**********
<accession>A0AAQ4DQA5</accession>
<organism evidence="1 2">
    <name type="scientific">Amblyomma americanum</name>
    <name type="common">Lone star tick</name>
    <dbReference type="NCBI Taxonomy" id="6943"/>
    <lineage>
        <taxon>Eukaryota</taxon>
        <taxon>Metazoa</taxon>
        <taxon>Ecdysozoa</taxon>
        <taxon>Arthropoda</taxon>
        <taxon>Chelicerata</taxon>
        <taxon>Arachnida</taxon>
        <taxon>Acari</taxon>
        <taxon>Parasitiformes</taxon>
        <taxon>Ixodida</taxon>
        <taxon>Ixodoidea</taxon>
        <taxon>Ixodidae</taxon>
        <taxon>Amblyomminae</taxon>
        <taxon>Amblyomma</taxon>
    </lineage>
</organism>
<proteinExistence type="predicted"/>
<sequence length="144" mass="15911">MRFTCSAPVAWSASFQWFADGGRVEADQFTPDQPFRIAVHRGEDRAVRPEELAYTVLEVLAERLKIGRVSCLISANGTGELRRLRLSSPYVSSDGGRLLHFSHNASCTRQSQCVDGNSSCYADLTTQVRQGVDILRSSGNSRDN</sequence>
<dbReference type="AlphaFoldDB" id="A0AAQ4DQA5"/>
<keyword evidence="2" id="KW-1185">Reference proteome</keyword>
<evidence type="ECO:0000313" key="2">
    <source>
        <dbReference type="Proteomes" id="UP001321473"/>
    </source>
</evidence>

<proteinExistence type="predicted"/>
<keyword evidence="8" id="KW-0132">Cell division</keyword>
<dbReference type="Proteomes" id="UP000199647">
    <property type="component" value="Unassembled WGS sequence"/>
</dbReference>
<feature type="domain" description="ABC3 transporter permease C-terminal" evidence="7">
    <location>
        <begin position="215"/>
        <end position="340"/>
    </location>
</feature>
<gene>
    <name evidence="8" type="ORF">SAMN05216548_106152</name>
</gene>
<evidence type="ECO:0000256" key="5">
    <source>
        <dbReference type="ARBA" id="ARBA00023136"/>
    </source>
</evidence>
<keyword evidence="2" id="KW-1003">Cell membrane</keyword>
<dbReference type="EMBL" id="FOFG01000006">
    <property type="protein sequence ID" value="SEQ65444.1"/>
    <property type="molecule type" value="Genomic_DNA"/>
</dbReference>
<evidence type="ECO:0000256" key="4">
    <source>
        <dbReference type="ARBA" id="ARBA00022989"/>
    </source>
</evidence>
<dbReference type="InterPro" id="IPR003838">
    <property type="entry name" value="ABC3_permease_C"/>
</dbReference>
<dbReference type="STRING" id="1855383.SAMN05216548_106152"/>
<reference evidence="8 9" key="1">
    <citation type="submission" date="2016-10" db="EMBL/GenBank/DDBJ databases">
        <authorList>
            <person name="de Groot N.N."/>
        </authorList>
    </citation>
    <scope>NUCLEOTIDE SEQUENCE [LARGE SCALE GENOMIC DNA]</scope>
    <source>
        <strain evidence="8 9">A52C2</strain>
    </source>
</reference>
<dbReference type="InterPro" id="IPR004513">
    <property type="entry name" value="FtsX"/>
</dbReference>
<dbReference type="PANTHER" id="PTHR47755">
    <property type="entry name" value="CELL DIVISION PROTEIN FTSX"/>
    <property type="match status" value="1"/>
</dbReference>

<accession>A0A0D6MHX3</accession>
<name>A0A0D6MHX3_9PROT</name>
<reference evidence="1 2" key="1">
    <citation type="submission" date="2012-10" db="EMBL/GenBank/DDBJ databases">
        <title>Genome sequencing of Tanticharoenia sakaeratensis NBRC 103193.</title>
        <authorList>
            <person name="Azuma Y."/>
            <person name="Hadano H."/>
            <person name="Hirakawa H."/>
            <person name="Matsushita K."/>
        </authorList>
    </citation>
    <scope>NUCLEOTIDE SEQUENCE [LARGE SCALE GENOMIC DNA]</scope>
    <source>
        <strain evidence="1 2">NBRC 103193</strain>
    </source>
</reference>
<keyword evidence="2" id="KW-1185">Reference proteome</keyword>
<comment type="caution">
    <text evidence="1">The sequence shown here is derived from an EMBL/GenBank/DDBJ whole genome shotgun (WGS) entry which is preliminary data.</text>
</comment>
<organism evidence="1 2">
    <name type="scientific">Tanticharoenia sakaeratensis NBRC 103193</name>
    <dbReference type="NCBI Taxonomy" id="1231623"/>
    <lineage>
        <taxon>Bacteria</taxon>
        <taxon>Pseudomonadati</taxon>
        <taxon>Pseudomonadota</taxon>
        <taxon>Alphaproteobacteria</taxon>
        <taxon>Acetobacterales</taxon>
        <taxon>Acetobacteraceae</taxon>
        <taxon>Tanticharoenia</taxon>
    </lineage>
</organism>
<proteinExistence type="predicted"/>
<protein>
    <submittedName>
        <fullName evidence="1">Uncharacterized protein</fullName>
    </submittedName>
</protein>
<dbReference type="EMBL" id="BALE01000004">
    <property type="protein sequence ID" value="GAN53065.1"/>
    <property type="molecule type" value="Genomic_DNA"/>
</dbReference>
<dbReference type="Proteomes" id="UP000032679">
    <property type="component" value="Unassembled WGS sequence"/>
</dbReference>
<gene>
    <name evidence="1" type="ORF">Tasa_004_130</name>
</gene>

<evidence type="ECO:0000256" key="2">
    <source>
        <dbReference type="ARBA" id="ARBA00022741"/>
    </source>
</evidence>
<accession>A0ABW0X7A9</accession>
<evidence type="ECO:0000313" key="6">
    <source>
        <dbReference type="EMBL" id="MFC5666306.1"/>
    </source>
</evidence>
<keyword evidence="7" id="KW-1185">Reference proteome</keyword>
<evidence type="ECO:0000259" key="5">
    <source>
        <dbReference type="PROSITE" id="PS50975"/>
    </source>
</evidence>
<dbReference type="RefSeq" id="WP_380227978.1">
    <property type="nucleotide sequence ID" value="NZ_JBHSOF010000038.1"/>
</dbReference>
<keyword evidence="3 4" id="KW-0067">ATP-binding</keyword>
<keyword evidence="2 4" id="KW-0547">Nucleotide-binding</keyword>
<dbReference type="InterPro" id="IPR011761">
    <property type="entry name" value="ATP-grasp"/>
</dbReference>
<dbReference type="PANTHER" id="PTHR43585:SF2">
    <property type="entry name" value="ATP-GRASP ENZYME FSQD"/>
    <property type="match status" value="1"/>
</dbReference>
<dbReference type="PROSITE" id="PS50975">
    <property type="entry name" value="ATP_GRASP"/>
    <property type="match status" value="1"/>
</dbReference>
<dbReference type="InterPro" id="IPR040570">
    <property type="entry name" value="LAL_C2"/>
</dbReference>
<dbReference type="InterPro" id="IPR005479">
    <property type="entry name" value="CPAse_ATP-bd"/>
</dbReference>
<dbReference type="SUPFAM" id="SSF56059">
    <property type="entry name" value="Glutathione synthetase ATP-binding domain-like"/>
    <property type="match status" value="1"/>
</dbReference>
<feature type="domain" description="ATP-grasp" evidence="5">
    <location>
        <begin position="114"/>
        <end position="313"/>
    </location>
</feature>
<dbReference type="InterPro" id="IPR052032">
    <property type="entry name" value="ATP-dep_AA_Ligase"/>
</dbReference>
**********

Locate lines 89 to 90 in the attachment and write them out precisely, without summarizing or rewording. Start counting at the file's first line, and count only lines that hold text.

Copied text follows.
            <person name="Hadano H."/>
            <person name="Hirakawa H."/>